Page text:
Wheatfield Near Fort Pierre, South Dakota. Photograph by Robert Clements

Sunday, April 21, 2013

Somewhere Near Tomato Can Buttes

Yesterday, on one of our road-trips up north, we had a traffic event. Robert, who knows how to keep a cool head during interesting vehicle shenanigans, managed to keep us on course. He has written a beautiful piece on it that I would like to share with you all. 

Robert Clements, Artist and Photographer.

Somewhere down the road from the Tomato Can Buttes we hit a bump. A cattle guard, a metal grate in the road to keep livestock on the right side of the fence and to allow vehicle passage without having to open and close gates, had settled about 18 inches lower than the surface of the road.  Muddy road, speed (40 mph maybe) and driver distraction equals Big bump. I didn't yell "Hold my beer & watch this". I did yell. Something like 'hold on' and maybe a 4 letter word that means oh-oh. 

No damage to humans, animals or vehicle. That was a surprise. What did happen was all the stuff on the dashboard in little pockets & trays designed for keys & sunglasses flew into the air and dispursed itself into other places around the pickup. This 'stuff' was several years worth of specimens, souvenirs and samples of nature & events. I'd like to think of myself as more of a naturalist rather than psycho-billy artist who has never met a rock, bone or feather that I didn't like. It's probably a distinction that matters little. 

Tomato Can Buttes and Two Cottonwoods.

Among the stuff that went into the air with enough dust to nearly set off an asthma attack were some rattlesnake rattles, more than I thought I had. Baculite segments. Green Calcite (I haven't found the yellow calcite yet) petrified wood, rose quartz, prairie agates. A bead & horsehair Navajo tchotchke,  lots of chips, flakes and broken arrowheads. Rose petals crumbled unto dust, from my mother's funeral.  The jaw bone from a jackrabbit or prairie dog. Four inches of a 6-inch garter snake that had the misfortune to be outside when winter hit. Perfect freeze-dried preservation, though the colors had faded from its time on the dash.  We'll see where the missing parts turn up. Mica. Part of a turtle shell. Crystal, bones and rocks I don't know the name of. An iron concretion that looks like a puppy dog footprint.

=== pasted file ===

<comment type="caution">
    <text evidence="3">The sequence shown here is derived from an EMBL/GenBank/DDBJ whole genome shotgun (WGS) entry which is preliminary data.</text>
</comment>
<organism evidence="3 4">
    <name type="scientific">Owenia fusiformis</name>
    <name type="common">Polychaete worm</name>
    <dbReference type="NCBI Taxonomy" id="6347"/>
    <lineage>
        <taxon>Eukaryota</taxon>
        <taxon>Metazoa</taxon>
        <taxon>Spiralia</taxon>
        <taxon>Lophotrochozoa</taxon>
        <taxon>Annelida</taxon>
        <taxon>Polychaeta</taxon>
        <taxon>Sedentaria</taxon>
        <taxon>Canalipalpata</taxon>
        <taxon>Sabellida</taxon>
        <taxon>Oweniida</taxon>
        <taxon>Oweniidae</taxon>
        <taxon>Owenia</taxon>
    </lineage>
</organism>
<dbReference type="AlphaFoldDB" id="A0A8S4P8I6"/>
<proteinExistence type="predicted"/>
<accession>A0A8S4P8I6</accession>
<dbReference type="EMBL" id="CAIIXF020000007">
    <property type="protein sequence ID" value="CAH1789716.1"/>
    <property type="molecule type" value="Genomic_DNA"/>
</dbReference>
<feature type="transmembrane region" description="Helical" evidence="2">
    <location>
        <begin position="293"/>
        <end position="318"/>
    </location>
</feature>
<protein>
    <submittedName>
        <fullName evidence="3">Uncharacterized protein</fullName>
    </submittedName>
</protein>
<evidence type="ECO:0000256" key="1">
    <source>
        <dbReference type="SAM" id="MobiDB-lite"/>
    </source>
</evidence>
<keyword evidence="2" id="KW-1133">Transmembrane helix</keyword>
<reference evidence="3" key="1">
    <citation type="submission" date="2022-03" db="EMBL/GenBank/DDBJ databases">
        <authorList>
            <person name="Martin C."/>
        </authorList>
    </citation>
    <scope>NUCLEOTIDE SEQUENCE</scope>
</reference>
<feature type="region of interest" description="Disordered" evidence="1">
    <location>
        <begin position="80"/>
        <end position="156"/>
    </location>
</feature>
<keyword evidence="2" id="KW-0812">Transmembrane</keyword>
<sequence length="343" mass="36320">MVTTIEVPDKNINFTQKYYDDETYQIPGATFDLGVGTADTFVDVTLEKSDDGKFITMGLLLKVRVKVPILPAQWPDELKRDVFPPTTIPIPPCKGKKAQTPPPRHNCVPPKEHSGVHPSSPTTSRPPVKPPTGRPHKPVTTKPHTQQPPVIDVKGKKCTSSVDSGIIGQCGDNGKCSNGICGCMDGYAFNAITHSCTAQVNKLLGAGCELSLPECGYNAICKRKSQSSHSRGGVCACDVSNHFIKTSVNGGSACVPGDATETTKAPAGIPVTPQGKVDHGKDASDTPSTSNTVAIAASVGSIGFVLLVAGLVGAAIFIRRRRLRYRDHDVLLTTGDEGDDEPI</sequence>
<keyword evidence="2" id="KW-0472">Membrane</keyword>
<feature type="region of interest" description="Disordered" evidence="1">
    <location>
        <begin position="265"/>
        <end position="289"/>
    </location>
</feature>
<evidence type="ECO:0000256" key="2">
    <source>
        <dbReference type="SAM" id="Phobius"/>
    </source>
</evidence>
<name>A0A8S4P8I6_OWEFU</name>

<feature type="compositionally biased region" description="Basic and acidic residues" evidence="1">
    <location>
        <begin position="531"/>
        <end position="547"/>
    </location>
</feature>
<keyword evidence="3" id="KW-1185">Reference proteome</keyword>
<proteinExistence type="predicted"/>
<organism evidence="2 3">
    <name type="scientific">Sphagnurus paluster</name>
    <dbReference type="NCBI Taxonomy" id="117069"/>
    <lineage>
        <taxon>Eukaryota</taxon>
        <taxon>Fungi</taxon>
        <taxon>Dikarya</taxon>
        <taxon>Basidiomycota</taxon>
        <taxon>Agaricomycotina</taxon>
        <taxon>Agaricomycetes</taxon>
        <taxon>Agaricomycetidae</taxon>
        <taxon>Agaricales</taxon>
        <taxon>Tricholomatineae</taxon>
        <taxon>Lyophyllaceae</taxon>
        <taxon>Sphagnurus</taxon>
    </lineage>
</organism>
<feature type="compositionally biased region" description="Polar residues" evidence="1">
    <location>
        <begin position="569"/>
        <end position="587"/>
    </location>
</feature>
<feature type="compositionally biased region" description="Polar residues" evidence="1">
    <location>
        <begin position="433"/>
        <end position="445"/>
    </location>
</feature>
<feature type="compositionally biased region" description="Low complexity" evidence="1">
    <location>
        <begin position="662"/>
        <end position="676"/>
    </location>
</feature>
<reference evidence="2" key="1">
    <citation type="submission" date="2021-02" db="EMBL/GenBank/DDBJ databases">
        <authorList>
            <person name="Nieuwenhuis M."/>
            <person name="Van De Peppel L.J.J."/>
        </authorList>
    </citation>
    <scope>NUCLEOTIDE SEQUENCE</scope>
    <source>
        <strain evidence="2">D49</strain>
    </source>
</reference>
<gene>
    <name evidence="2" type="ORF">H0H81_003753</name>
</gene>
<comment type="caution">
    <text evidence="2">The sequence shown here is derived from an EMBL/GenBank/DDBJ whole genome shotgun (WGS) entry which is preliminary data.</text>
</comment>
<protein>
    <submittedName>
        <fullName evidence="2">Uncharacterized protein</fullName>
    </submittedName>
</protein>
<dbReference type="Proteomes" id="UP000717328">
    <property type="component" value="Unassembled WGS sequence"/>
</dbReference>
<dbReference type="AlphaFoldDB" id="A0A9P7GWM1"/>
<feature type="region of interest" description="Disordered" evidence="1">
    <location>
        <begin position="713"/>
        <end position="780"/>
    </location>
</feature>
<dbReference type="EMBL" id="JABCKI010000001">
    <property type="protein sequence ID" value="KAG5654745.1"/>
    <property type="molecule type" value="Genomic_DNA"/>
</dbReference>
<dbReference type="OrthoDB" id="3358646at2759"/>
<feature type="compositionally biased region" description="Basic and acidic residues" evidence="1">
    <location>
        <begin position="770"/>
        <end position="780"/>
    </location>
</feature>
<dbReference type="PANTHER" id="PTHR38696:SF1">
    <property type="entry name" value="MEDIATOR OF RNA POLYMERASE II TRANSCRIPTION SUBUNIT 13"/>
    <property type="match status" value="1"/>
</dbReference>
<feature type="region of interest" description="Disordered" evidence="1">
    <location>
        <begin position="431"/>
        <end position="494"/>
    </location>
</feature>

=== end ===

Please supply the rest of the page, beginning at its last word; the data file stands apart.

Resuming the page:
Dashboard treasures from the Plains and Prairie. 

I can't always remember where my glasses or keys are, or why I walked into this room, but because I mostly remember the very moment and place, including the temperature, light and smell where I picked up each of these items, I'm much less fearful of the future. 

Maybe even comforted.


  1. I am laughing out loud about the "Hold my beer & watch this" comment. It must run in the family.

  2. Sounds absolutely wonderful! My kind of day and my kind of treasures! And, I'm a good beer catcher!

  3. ooooo, I heart your stash! Never met a rock (especially the kind with a little white vein encircling them - call then Angel rocks), or feather, or piece of sea glass... you get the picture. Enjoyed this very much - thanks for sharing!

  4. What a great adventure...I love your dashboard stash! Thanks for sharing:)

  5. This is choice! I need to catch up on all these old blogs!!!! Wonderful